Many people are profoundly worried about the state of education and the plight of children and teachers in this country. Young people are entering a world of exploding knowledge, but many have lost all joy in learning. Those who have been able to succeed in the mastery of concepts and skills have often done so to the detriment of personal development and have real trouble collaborating and interacting effectively in their professional worlds. There is also the growing conviction among both educators and employers that teaching proscribed skills (to be swallowed more or less whole) in a highly competitive environment by rigidly proscribed methods fails to encourage the development of that drive, or whatever it is that distinguishes a committed person who looks upon learning as a way of life from an indifferent one who wants to get learning over with once and for all and spend the rest of life doing only what is needed to get by.
Understanding and Making Use of Cultural and Age Diversity We know that no two people learn exactly the same way. We also know to ignore a childs (or an adult's) learning strengths, attention span, interests, or personal way of processing data is to engender only fatigue, discouragement, and resistance. The educational challenges are: to help individual children acquire the knowledge they need in a way that releases in them a real joy for the learning process; to help them prepare to make choices and to become responsible for their own learning; to help them become excellent observers and askers of good questions; and to help them relate to each other in peace and cooperation, taking pleasure in each other's company. These are the skills children of all cultures must have to succeed in the world they are inheriting.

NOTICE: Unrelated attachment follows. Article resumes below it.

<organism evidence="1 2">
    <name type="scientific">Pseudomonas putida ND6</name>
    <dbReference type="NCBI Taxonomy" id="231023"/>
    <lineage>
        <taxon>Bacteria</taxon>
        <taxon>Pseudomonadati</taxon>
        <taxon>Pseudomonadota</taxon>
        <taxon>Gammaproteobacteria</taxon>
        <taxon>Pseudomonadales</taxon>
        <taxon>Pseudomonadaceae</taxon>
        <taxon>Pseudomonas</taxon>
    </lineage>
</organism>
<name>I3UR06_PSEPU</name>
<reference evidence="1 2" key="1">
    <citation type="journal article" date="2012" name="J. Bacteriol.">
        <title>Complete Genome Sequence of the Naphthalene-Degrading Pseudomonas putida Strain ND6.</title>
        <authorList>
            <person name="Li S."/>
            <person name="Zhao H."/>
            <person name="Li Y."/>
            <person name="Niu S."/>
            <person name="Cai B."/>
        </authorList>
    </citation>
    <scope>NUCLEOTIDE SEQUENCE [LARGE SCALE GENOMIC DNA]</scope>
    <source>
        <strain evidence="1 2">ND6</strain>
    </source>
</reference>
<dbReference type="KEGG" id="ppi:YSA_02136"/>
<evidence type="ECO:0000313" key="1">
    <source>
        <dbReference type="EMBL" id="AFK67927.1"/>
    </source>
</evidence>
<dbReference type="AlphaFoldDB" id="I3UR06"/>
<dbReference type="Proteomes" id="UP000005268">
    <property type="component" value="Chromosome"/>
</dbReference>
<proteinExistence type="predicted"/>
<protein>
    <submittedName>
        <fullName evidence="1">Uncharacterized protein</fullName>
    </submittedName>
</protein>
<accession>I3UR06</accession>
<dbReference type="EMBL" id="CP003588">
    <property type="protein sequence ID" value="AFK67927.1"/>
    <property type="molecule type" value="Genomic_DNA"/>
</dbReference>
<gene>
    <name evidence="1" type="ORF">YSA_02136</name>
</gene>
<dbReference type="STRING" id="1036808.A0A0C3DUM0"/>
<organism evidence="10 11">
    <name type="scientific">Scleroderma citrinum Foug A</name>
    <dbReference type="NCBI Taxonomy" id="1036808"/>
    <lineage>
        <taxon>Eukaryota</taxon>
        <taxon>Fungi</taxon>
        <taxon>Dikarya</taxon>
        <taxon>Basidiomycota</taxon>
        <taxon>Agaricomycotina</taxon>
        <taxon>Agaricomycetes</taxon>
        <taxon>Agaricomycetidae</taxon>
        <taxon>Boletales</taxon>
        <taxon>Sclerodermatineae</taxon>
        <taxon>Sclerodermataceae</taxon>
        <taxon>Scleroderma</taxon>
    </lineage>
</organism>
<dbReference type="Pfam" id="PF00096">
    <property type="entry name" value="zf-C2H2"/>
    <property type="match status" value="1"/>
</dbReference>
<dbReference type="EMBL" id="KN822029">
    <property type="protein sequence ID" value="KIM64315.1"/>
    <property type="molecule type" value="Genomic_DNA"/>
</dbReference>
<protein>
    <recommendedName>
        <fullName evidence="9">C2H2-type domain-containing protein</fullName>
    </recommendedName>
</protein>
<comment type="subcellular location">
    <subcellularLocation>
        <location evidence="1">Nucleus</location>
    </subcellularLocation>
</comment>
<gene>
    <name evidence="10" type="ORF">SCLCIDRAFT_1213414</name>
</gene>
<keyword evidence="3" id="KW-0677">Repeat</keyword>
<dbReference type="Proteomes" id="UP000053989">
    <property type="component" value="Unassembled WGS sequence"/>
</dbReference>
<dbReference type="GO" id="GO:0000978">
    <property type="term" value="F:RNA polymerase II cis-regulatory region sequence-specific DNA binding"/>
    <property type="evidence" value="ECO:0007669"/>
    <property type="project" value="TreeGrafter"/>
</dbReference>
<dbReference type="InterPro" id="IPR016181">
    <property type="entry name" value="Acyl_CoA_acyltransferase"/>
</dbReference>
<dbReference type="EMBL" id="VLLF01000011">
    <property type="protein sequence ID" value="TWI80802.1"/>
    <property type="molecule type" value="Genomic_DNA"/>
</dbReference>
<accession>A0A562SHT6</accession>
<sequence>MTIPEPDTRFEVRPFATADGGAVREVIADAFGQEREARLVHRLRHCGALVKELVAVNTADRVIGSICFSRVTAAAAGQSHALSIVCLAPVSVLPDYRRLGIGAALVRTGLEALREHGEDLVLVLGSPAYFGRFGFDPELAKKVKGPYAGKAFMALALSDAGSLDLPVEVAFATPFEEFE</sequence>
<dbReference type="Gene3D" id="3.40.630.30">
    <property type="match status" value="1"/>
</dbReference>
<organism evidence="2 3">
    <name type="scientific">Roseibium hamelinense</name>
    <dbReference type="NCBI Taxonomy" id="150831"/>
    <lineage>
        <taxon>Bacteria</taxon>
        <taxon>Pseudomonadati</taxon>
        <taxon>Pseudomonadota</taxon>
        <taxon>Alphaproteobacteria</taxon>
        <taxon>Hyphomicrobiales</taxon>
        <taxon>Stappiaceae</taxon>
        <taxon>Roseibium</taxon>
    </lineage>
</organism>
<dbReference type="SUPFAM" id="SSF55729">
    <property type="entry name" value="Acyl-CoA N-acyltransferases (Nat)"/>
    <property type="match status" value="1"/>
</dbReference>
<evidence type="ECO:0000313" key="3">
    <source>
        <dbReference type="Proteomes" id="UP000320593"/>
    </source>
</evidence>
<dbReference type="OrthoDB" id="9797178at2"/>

The Whispering Oaks and Meathouse Hollow One-Room Schoolhouses, and Nature Camps, Inc. hold the philosophy that children learn best by doing . . . especially doing things that interest them. (Both schools are now closed.) Whispering Oaks was a private school working with children of different learning styles, mostly dyslexic, ADHD, and ADD children. The Meathouse school was a public school in the deepest hollers (mountains) of east Kentucky, and the children attending were Appalachian mountain children. Nature Camps, Inc. is an ongoing outdoor adventure and environmental education facility.
Teaching children of various ages, abilities, and backgrounds in one room provides a unique experience. The intimacy of a mixed age group (ages 4-16) resembles a family. In this relaxed atmosphere, high levels of aspirations are encouraged naturally; the discouragement is taken out of failure; there is the joy of cooperative efforts and the reinforcement of skills when children coach one another. They are teachers as well as learners. The children are being exposed to a way of life. Understanding this is very important. Children know that realities turn them on: the realities of sun and wind and rain; of a calf that licks your hand when you feed her rows of corn that can mean corn roasts later on; of mountains to climb that challenge young muscles; and of subsistence training which tests knowledge of wilderness roots, berries, and plants. Out of this comes the self-sufficiency of children who grew up in well-planned, Aresponsive school setting. They approach problems with confidence in their ability to solve problems. Children are learning how to learn, how to live, and how to work with others.
Culturally Disadvantaged -- Not!
Due to poverty and living issues, people outside of Appalachia often speak of the Appalachian people as being culturally disadvantaged. They are anything but this. To make the teaching of reading relevant and meaningful at the Meathouse school, the children would gather together to tell many stories. All the children (ages five to19) would contribute to the same story by taking turns. Eventually enough stories were made, copied, and titled by the children, making their OWN reader. Here, for the first time in their lives, what the children were attempting to read ( . . . and then really read) made sense to them because it was about their environment, about them, and was their expression of beliefs and imagination. The "Meathouse Reader" became their book a book of their stories. The children were filled with pride and joy!